Do You Have Questions About Easter? (ESV)
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- Format: Folded Tract
- Paper: Gloss Text
- Size: 3.5 inches x 5.5 inches
- Pages: 6
- Version: ESV
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The full text of this tract is shown below in the ESV version. (Do you want to print this tract in a different version than the one listed? Contact us and let us know what you're looking for—we may be able to create the alternate version for you at no charge.)
1. Why is Good Friday good?
The reason “Good Friday” is good isn’t simply because we have a day off work or school or eat candy! Rather, it is because we remember Jesus’ death on the cross which happened two thousand years ago. However, we must be clear: what happened to Jesus was wicked, unfair, and plain not good. He was betrayed by his friends, falsely accused, mocked and tortured, and killed on the cross.
Crucifixion was left for the worst of the worst offenders. It was humiliating, slow, painful, and understood as being under God’s curse (Deuteronomy 21:23).
We all get angry at the wrong things that we see throughout the world: poverty, abuse, cruelty, starvation. It is right to feel angry about what happened to Jesus, which was unjust: Jesus was innocent and didn’t deserve to die (Luke 23:41). More than that, Jesus is the Son of God, the author of life, and so should have been treated with the respect he deserved (Mark 12:6-8). However, instead of worshipping him, he was killed.
If what happened on Good Friday isn’t good at all, then why is it called Good Friday? Well, it’s because of what Jesus accomplished by his death on the cross: We can now be friends with God!
1 Peter 3:18 says: “Christ also suffered once for sins, the righteous for the unrighteous, that he might bring us to God.”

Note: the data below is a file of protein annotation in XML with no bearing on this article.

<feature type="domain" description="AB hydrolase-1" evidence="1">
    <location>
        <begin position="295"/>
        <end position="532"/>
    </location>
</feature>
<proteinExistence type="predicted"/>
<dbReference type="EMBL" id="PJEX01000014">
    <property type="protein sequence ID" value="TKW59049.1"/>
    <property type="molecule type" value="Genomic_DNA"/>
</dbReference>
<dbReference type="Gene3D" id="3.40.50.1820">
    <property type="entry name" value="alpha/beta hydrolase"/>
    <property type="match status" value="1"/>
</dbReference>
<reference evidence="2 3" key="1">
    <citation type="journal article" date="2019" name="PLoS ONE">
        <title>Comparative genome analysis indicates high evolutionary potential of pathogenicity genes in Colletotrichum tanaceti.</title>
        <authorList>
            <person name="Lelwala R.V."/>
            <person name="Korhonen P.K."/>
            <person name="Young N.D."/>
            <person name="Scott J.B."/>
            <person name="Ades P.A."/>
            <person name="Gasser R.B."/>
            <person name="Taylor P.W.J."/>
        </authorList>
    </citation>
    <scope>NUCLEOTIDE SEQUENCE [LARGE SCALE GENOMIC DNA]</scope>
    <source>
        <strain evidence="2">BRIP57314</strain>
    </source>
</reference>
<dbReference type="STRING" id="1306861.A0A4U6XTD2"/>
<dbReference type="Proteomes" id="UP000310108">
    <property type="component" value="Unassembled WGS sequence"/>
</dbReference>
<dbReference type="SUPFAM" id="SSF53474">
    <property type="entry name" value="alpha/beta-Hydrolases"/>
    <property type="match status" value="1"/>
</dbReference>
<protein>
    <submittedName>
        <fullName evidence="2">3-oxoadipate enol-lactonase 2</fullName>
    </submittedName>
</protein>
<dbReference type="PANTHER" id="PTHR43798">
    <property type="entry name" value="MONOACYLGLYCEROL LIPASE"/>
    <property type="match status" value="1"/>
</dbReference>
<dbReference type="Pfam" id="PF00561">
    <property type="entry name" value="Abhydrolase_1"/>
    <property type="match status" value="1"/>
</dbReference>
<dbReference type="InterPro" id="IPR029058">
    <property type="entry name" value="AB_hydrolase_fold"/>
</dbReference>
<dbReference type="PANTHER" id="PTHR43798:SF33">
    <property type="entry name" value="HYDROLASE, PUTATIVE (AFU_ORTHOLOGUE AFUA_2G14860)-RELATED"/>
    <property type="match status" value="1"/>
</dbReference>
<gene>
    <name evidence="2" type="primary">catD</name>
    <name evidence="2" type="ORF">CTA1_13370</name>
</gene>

It’s called Good Friday because it’s good for us.
2. Why didn’t Jesus avoid being crucified?
I know if I was the Son of God, I would zap the soldiers and get out of there! Right from the beginning of Jesus’ ministry, he knew that it would lead to his death (Mark 2:20, 8:31, 9:12, 10:33-34)—but, he decided to walk to his death in Jerusalem (Luke 9:51). Rather than encouraging his disciples to defend him from being captured, he told them to do nothing, and went with his accusers (John 18:11). If his disciples weren’t enough, he could have called on twelve armies of angels to rescue him (Matthew 26:53)! But, instead, he did nothing. Even when he was left to die on the cross, he was still in control of the situation (John 10:18).
If this is the case, then why didn’t Jesus avoid being crucified? It’s because Jesus loves us!
John 15:13 says: “Greater love has no one than this, that someone lay down his life for his friends.”
Jesus loves us so much that he was willing to put his actions where his mouth was. Instead of avoiding the cross, he willingly died on it. But, the question remains: “Why was this necessary?”
3. Why did Jesus die?
Have you ever hit someone, like your brother or sister? Or said something mean like, “No one likes you!” Or thought something like, “I wish that person was never born!”